“Forcible touching” is intentionally and for no legitimate purpose touching a person's sexual or other intimate parts to either (1) degrade or abuse the person or (2) gratify the perpetrator's sexual desire. Forcible touching includes squeezing, grabbing, and pinching (N.Y. Penal 130.52).

RHODE ISLAND

There is no statute of limitations for rape, first-degree sexual assault, and first- and second-degree child molestation sexual assault (R.I. Gen. Laws 12-12-17).

The statute of limitations is three years for second- and third-degree sexual assault.

Sexual Assault Crimes Defined

The rape statute was repealed in 1981 and re-enacted as first-degree sexual assault (1981 Pub. Law 119 1). “First-degree sexual assault” is sexual penetration involving a perpetrator who (1) knows that the victim is mentally incapacitated, mentally disabled, or physically helpless; (2) uses force or coercion; (3) is able to overcome the victim by concealment or surprise; or (4) uses medical treatment for sexual arousal, gratification, or stimulation (R.I. Gen. Laws 11-37-2).

“First-degree child molestation sexual assault” is sexual penetration of a person age 14 or younger (R.I. Gen. Laws 11-37-8.1).

“Second-degree child molestation sexual assault” is sexual contact with a person age 14 or younger (R.I. Gen. Laws 11-37-8.3).

“Second-degree sexual assault” is sexual contact by a perpetrator who (1) knows that the victim is mentally incapacitated, mentally disabled, or physically helpless; (2) uses force or coercion; (3) is able to overcome the victim by concealment or surprise; or (4) uses medical treatment for sexual arousal, gratification, or stimulation (R.I. Gen. Laws 11-37-4).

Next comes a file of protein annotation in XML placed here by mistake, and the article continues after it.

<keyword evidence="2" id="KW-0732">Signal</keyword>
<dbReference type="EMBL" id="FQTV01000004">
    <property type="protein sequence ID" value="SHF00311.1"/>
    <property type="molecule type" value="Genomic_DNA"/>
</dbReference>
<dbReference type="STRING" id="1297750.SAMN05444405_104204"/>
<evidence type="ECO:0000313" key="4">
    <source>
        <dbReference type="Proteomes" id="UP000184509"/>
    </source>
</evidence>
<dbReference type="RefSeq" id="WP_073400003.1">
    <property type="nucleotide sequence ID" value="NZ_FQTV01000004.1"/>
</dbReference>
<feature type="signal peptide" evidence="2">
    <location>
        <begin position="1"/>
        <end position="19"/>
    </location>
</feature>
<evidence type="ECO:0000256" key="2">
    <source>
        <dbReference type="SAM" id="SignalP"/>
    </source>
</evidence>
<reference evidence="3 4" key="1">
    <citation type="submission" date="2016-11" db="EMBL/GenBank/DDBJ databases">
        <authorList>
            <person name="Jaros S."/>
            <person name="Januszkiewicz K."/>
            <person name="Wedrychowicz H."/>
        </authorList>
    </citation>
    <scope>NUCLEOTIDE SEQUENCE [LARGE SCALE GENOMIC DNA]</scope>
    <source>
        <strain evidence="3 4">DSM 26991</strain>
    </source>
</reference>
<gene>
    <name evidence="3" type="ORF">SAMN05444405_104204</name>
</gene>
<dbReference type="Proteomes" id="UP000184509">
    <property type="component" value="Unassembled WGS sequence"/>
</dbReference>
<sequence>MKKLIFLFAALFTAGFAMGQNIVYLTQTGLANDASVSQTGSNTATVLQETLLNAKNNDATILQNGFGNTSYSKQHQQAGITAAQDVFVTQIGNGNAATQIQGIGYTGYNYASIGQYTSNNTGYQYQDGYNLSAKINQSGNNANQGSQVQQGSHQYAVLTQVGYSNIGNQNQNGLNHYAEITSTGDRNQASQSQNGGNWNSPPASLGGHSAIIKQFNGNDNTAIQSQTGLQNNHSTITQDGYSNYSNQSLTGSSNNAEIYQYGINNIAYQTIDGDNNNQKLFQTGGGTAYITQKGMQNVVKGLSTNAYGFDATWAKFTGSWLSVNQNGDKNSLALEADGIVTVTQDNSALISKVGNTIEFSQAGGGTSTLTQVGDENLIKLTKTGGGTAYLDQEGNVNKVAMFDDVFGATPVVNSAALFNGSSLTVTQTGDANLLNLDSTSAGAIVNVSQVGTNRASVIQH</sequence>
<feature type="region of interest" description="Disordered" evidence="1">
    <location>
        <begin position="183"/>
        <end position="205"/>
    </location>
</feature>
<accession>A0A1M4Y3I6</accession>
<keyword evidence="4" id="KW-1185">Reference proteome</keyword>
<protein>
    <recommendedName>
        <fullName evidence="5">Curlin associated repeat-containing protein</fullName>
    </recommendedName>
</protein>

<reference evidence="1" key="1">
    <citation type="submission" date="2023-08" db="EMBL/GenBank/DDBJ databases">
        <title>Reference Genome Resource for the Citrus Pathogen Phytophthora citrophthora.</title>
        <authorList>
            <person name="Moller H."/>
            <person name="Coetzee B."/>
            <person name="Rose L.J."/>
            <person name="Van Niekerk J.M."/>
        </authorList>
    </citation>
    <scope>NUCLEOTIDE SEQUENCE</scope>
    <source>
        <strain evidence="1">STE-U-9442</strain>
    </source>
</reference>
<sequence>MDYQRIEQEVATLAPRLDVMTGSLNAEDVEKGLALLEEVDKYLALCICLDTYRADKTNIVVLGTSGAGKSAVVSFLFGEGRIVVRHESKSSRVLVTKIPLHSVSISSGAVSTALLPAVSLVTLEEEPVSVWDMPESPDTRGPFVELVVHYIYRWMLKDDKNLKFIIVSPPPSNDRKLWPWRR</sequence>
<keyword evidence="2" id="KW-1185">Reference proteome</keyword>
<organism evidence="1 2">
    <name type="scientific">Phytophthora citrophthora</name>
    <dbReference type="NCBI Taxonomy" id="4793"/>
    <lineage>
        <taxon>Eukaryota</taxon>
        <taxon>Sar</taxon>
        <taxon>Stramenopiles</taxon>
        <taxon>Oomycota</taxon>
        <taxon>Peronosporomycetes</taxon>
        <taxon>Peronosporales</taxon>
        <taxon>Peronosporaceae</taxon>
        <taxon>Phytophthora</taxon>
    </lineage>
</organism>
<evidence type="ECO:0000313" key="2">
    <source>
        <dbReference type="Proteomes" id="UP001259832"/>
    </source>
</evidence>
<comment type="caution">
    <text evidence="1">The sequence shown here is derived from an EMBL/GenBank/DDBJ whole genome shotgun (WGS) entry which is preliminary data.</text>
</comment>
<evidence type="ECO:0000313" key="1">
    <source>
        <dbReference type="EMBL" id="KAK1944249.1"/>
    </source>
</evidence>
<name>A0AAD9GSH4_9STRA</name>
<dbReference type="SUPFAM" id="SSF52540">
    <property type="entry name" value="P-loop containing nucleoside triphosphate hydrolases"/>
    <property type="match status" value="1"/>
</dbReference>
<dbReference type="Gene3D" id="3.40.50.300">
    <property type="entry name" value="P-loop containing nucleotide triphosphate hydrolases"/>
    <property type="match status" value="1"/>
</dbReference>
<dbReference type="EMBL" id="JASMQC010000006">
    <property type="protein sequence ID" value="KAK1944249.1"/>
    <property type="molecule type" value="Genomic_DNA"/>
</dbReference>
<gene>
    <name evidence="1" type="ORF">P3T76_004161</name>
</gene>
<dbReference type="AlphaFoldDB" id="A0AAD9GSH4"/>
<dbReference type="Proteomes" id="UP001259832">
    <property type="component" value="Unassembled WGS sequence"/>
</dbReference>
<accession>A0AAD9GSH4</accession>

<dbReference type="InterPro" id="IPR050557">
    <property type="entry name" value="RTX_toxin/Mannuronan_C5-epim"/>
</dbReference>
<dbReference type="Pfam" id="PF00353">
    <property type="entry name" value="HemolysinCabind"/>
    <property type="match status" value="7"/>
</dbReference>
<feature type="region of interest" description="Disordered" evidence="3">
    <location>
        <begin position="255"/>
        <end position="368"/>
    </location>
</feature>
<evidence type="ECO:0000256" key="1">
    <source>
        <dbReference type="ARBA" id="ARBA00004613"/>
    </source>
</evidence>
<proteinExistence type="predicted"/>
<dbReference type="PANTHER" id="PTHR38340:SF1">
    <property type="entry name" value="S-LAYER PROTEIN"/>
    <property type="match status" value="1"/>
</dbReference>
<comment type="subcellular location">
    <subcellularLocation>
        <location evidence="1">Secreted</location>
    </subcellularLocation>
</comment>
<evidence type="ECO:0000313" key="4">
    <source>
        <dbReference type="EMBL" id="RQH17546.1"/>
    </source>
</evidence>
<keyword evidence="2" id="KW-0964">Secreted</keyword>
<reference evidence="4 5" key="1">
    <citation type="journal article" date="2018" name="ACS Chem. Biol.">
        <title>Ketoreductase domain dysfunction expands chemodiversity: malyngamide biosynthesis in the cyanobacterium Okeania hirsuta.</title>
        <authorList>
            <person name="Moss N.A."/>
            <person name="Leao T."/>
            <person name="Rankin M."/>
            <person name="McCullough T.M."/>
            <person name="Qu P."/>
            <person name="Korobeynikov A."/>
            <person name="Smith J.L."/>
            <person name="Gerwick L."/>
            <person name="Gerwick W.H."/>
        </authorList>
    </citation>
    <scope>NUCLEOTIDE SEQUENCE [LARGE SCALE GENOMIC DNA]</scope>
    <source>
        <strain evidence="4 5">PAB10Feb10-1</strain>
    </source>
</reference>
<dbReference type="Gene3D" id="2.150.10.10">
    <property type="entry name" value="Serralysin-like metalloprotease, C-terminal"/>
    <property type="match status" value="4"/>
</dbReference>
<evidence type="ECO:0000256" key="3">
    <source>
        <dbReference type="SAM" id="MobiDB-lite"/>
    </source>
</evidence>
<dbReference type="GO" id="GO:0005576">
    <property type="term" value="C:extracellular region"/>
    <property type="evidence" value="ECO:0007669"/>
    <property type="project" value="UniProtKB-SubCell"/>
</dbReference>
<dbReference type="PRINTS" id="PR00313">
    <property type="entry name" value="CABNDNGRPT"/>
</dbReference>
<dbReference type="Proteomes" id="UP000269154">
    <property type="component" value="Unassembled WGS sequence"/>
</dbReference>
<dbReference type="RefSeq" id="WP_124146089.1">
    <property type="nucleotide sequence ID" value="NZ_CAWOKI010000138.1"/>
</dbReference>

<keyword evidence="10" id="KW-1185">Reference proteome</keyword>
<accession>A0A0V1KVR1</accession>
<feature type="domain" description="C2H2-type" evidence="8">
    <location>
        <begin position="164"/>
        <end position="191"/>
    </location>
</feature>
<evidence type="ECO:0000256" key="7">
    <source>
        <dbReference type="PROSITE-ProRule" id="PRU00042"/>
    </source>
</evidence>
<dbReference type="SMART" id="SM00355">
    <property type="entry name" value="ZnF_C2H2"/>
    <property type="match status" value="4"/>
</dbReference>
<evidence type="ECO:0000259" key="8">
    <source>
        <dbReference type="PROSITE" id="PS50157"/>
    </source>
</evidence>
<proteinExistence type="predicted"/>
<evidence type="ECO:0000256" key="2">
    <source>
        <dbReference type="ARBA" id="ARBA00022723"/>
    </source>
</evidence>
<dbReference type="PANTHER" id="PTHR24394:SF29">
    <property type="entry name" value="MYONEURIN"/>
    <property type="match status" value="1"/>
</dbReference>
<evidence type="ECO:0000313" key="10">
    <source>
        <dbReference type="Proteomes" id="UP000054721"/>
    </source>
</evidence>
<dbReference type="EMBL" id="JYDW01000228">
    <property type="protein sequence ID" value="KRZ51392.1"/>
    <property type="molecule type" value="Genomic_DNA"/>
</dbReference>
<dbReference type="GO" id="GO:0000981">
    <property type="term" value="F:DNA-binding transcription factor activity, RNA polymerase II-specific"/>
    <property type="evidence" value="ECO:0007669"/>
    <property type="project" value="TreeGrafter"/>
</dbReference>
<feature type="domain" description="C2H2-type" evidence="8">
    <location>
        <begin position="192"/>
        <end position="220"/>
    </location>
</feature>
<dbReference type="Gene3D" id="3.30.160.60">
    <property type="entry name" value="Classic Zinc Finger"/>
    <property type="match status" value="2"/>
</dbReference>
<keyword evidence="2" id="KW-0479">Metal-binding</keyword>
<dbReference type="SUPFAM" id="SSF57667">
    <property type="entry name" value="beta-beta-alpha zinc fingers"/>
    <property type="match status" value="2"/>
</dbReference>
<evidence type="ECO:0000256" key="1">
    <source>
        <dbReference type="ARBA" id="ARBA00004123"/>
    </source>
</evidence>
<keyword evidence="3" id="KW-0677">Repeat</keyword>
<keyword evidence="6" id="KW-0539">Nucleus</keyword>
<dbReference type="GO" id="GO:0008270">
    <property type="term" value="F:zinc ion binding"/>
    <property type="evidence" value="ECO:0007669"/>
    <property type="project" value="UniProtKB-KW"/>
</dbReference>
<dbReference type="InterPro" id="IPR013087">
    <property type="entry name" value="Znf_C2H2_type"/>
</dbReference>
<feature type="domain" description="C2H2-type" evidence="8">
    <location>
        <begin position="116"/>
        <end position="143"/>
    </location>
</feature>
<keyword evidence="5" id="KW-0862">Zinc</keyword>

“Third-degree sexual assault” is sexual penetration of a person between ages of 14 and 16 by a person age 18 or older (R.I. Gen. Laws 11-37-6).

VERMONT

There is no statute of limitations for aggravated sexual assault. “Aggravated sexual assault” is sexual assault in any of nine circumstances. These include situations in which the perpetrator (1) causes serious bodily injury to the victim at the time of the assault, (2) physically retrains the victim with the help of one or more persons, or (3) assaults the victim during a kidnapping (VT. Stat. Ann. 13 4501 and 3253).

The statute of limitations for sexual assault is six years. But, if the victim is age 16 or younger, prosecution must occur by the victim's 24th birthday or six years from the date the offense is reported, whichever is earlier. Sexual assault is separated into two main categories with several sub-categories. First, engaging in sex act (1) with another person under one of six circumstances including where force or coercion is used. Second, engaging in a sex act when the victim is under age 16 and is entrusted to the perpetrator's care by law or the perpetrator is at least age 18, resides in the victim's home, and is a parental figure to the victim (VT. Stat. Ann. 13 4501 and 3252).

Legislation Expanding the Statute of Limitations

In 1985, the legislature increased the statute of limitations for aggravated sexual assault to six years.

In 1989, the legislature increased the statute of limitations for aggravated sexual assault from six years to anytime after the date of the offense. Also, it increased the statute of limitations for sexual assault from three to six years. Finally, it added the extension for victims age 16 or younger and eliminated the old extension of six years from the date of the offense.

Caselaw Interpreting Retroactivity of the Statute of Limitations

In 1991, the Vermont Supreme Court held that the 1985 amendment could be applied retroactively for a 1987 prosecution of a crime committed in 1985 (Vermont v. Petrucelli, 156 Vt. 382 (1991). The court looked to a Vermont statute that prevents a statutory amendment from affecting any right, privilege, obligation, or liability that existed prior to the change. The court noted that the criminal can acquire a right to escape prosecution only if the statute of limitations in effect at the time of the offense has run out. In this case, since the statute of limitations that was in effect at the time of the offense had not run out when the amendment extended the time limit, the court found that the statute could be applied retroactively.